One of the complications frequently encountered was the intraoperative crack of the calcar due both to the excessive research for an optimal pressfit and the massive reaming of the medullary canal. Actually after the initial learning curve we have no longer had such inconvenience. No metallic wires were used after the crack though full weight bearing was postpone two - three weeks later without any clinical consequence for the patient. We have had two death for post-op cardiac complications ; one at 2nd month and the other after 18 months after surgery. We have had no cases of spontaneous hip dislocation but only two traumatic dislocations, one of which due to a fall and the other to a road accident. Only one patient was operated on for revision because of traumatic loosening of the acetabular component.

Clinical results

Clinical results were evaluated using the modified Harris and Postel-Merle d'Aubigné hip score. The table clearly shows that the average four years follow-up of the Harris score is largely satisfying (Tab. 2) . The incidence of thigh pain from the immediate post-op period to one years after surgery has been extremely low (less than 4%) after four years from surgery. Only 6% of the cases showed significant pain which diminished after one year decreasing the daily working activity of the patients.

Radiographic results

The good clinical results have been enhanced by the excellent radiographic results achieved with this type of implants. Already by the 3rd month from surgery we have notice a remarkable variation in the femoral bone structure specially an augmentation of density around the zone coated with hydroxyaepatite in particular in the medial part of the femur. From the 6th to the 12th after surgery this bone remodelling was more evident extending proximally and distally contributing to the improvement of stem's stability through time.

Endosteal bone ongrowth

It appears from the 3rd to the 6th month post-op and is always present in the Gruen's zone 6A and involves over 90% of the cases within one year post-op. Even in the lateral side of the zone 2A we have noticed endosteal bone ongrowth even though not as remarkable as in zone 6A . (Fig.1) At two years post-op the proximal part of the stem coated with hydroxyaepatite shows the typical signs of bone ongrowth and a good fixation (Fig.2).


Radiolucency in the proximal one third of the stem coated with hydroxyaepatite was completely absent in the patients we examined.

Reactive lines

Reactive lines were initially observed around the distal part of the stem extending through time even proximally (Fig.3,Fig.4). After the third year, they gradually disappeared contributing to an augmentation of bone density around the part coated with hydroxyaepatite.

Periostal reaction

It is a typical reaction seen with this implant which increases as time goes by. In our study we have observed two types : One symmetric and represents an increase in thickness of the femoral cortex in Gruen's zones 2B and 6B after the 1st year post-op extending into zones 3 and 5 after the 3rd and 4th year directly proportional to the endosteal bone ongrowth in the part coated with hydroxyaepatite (Fig.5). The other is due to an error in the surgical technique with localised periosteal reaction due to an incorrect positioning of the prostheses in varus or valgus, though without any symptom felt by the patient.

Calcar remodeling

It is present and can be seen radiographically from the 3rd to the 6th month post-op. It tends to stabilise with time and involves over 60% of the cases studied.


We have never noticed areas of osteolysis in our study. Only in one case we had a progressive calcar remodelling followed by 1 cm of osteolysis near the lesser trocanter (Fig.6). We have never noticed phenomenons of reaction in the bone-hydroxyaepatite interface.


Only one case, a 54 years old woman without any sort of general decease we observed a progressive decalcification of the bone surrounding the entire surface of the prostheses. Medullary necrosis due to an excessive speed during reaming of the femoral canal was supposed to be the cause (Fig.7).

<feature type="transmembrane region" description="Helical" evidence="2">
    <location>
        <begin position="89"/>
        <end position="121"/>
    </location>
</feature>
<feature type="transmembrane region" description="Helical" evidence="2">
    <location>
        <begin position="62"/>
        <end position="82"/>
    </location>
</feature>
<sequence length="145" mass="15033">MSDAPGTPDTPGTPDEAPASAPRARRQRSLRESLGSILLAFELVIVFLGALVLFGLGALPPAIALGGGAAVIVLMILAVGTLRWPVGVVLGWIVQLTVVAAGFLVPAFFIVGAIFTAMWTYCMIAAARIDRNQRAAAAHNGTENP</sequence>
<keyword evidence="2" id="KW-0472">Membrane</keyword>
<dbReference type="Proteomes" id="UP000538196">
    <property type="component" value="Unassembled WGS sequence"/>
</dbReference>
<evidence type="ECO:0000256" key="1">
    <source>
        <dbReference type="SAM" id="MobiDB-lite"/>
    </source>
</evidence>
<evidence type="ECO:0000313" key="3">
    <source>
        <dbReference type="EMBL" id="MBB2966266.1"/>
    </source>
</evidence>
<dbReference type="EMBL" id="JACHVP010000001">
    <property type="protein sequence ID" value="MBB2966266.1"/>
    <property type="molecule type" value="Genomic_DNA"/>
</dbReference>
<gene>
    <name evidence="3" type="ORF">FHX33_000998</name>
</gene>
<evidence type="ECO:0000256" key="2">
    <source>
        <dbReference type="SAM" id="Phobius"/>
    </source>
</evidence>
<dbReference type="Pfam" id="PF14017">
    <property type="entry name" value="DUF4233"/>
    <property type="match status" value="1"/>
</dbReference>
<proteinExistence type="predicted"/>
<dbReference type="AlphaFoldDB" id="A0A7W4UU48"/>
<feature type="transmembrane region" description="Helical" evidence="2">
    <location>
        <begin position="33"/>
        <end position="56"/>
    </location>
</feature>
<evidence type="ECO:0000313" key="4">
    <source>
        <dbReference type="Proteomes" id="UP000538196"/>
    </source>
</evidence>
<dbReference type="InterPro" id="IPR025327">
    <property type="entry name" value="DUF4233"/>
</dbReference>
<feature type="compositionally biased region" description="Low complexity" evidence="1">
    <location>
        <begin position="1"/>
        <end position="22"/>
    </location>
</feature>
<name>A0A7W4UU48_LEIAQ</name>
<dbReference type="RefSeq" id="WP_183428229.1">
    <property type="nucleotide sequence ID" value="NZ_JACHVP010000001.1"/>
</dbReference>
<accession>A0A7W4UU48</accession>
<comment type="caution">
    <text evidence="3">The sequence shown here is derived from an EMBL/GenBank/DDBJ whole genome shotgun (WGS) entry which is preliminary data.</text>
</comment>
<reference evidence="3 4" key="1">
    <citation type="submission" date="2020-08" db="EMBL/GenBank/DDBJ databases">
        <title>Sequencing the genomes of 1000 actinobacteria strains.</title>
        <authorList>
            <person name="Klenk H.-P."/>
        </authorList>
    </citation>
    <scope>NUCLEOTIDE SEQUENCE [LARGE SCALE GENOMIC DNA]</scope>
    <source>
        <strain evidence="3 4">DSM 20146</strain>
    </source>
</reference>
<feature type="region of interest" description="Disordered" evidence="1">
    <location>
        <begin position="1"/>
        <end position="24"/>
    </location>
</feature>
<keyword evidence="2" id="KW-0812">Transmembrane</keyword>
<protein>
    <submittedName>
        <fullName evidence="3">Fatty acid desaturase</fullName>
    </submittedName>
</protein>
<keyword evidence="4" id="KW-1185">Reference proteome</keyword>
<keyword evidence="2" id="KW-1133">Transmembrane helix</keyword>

Heterotopic ossification

We noticed an incidence of heterotopic calcification of degree grade 1 and according to Brooker's classification in 45% of the cases with asyntomatic patients. 2 cases of graded 3 and 4 have underwent surgical intervention followed by radiotherapy with a single dose of 600 rad.


The first clinical and radiographic results obtained by our group with the Omnifit-HA stem are definitively positive. The stem geometry favours the immediate stability that aims at reaching the best fit and fill, especially in the metaphyseal portion of the femur with transformation of the tortional forces in compression forces thanks to the normalisation of the implant while hydroxyaepatite speeds up the ongrowth of the new bone in the proximal one third. We have never noticed osteolytic areas as described by other authors (Capello et al 1994) due to the release of hydroxyaepatite particles. On the contrary Polietilene debris , in the long run , may determine , as already reported by Geesink (1995) and by J.A. D'Antonio (1995) the formation of small osteolytic areas in the calcar region . The presence of osteolytic areas in the distal part of the stem due to particles debris (Harris 1992) is definitely more frequent in the non-cemented (15%) rather than cemented prostheses (2%). D'antonio et al (1994) noticed the appearance of osteolysis in the distal part of the femoral stem of about 2% supposing that the coating of the proximal one third oh hydroxyaepatite form a sort of barrier to the passage of particles of polietilele similar to pmma. Also D'antonio et al (1995), report good clinical results in 92% of the cases, and recurrent hip pain in 8% of the patients with only 1,1% of the patients suffering from thigh pain. The results of our study are basically as satisfying as these , although with a slightly higher incidence of thigh pain (4%) , an outcome similar to the result reported with cemented prostheses (Charley 1972). The optimal clinical results are confirmed by good Harris score (Gustilo et al 1989, Kim et Kim 1992,1993 ; Martell 1993 ), which rates the outcome as good with a score between 91 to 100 points. Numerous papers report a score inferior to 90 points for porous-coated implants. The result of our study , though in accordance with American authors experience with the Omnifit-HA stem demonstrate an Harris scores close to the maximum score at 2 and 4 years follow-up.. From the radiographic point of view , the ongrowth of the new bone that appears prematurely in the HA-coated proximal one third of the stem follows the formation of reactive lines in the non-coated part of the stem. After the 6th month we noticed a progressive endosteal bone apposition at the level of the proximal one third together with distal reactive lines. In accordance with the other authors (Geesink 1990) distal reactive lines are due to the different modulus of elasticity of implants and bone and are completely asymptomatic for the patient . The third year reactive lines gradually disappeared beginning from the part immediately below the HA--zone with progressive improvement of implant stability. Calcar remodelling can be detected about 6 months after surgery and it increases progressively up to1 year post-op. We have never noticed the presence of osteolytic area at the bone-hydroxyaepatite interface. At the present time we have never had any loosening or subsidence of the femoral stem despite our relatively short follow-up. Bone is responsive especially in the HA-coated proximal one third, and this gives good hope for the stability of the implant throughout time .We have implanted Omnifit-HA stem even in patients of 79 year of age with good bone stock without any loosening or deficiency in the ongrowth of the new bone. In conclusion booth clinical and radiographical results, though in the short term, are definitively encouraging and at least up to the present time they can be overlapped to those obtained with the cemented series. The considerable decrease of thigh pain typically seen with other implants, is optimal for an early functional recovery and for the recovery of the patient's daily activity. Nevertheless we must wait several years to be able to compare the Omnifit-HA prosthesis to the current generation of hip prosthesis with a 10-15 year follow-up.